Sunday, July 10, 2011

The Worst Robbing I've Ever Heard Of

My biggest, most prolific hive, which is the mother to about four or five others got robbed the other week.  I'm not sure why.  I have never seen robbing on this scale.  I have never seen a strong hive get robbed.

Every drop of honey was robbed from this hive, I don't know how much, I hadn't checked this hive in a few weeks, but there was probably plenty.  After the robbing was done, after the bees gave up and left, I dismantled the hive, removing the top three boxes and placed a frame of honey in to avoid starvation.  The population of the hive had been reduced drastically.  There was a pile of dead bees in front of it more than an inch thick.

One of the changes I'm making due to this occurrence is to begin to place bees in outyards.  I'm developing a custom pallet in order to have four hive units that can be moved to other places.  The first one I have lined up is my church's farm where they need a little pollination.  It's also where I hope to sell nucs retail style in the future.  I'm going to try to limit my home yard to ten hives.  If all works well, perhaps I can move beyond sixteen total hives in the future.


  1. What a massacre!!! Had you inspected the hive earlier or did anything unusual happen prior to the robbing commencing?? Are you in a dearth?? It's interesting that apparently the smaller hives banded together to take on a power-hive.

    Best wishes on it's rebuilding!!!

  2. I had inspected a number of other hives in the yard that morning, but not this one. It's certainly puzzling. It has survived thus far, and it's been over a week.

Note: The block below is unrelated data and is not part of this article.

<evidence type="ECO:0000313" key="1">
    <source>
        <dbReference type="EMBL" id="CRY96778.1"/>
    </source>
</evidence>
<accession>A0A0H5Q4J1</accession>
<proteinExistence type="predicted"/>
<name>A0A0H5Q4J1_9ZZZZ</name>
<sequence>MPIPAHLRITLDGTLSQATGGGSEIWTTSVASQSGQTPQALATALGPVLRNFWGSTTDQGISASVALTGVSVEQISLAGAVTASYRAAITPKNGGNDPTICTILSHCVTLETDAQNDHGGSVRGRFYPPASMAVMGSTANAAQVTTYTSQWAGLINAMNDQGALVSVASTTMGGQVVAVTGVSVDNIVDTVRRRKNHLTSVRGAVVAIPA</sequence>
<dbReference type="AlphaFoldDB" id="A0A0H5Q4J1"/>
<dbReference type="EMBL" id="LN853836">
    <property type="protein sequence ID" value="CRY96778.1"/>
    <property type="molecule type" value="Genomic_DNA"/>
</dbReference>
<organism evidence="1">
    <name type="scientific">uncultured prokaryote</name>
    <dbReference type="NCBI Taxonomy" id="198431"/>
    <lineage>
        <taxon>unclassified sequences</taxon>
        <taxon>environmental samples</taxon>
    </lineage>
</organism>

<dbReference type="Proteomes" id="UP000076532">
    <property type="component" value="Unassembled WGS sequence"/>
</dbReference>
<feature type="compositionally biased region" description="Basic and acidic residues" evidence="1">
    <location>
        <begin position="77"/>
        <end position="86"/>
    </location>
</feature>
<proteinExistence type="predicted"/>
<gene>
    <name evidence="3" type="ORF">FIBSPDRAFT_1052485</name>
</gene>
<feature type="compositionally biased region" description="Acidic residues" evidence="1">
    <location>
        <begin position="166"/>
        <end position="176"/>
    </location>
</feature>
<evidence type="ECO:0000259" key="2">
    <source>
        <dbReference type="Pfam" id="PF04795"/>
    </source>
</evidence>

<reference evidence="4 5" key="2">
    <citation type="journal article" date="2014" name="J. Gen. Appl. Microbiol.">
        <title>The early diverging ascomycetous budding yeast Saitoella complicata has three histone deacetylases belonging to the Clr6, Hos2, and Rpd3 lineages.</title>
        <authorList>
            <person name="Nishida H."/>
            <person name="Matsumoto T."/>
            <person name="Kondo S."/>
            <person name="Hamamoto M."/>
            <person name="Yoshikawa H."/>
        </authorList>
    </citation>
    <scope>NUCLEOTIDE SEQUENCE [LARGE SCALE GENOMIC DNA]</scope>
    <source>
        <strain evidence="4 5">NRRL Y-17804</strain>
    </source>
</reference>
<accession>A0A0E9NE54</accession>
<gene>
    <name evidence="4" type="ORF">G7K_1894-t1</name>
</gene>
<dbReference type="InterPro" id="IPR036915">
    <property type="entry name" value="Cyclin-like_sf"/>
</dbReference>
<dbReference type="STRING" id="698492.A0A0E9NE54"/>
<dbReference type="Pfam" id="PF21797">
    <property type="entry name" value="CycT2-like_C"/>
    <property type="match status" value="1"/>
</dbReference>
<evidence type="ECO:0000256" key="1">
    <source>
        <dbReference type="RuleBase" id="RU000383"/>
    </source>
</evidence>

3. Did the queen survive?!! That's just-- wow.

  4. Ouch.. Don the FatBeeMan taught me a trick for robbing. I haven't had to use it yet since the robbing I've experienced has been small compared to that.
    Anyway, if that ever happens again pop the lids off of ALL the other colonies in that apiary. I know, you probably think that idea is crazy but think about it. All the robbers will GO HOME and protect their own. Don has been keeping bees over 50 years and is an unbelievably knowledgeable beek. I trust the advice.


  5. Just an update, a year later. This hive survived and was actually one of my breeders this spring. The queen did survive as well. I had to let all the honey get robbed out and when the robbing was over, I closed up the entrance to barely more than a single bee, added a frame of capped honey to make sure they didn't starve, and drastically reduced the size of the hive. They came through winter well and have done very well this year, producing more than two gallons of extra honey thus far.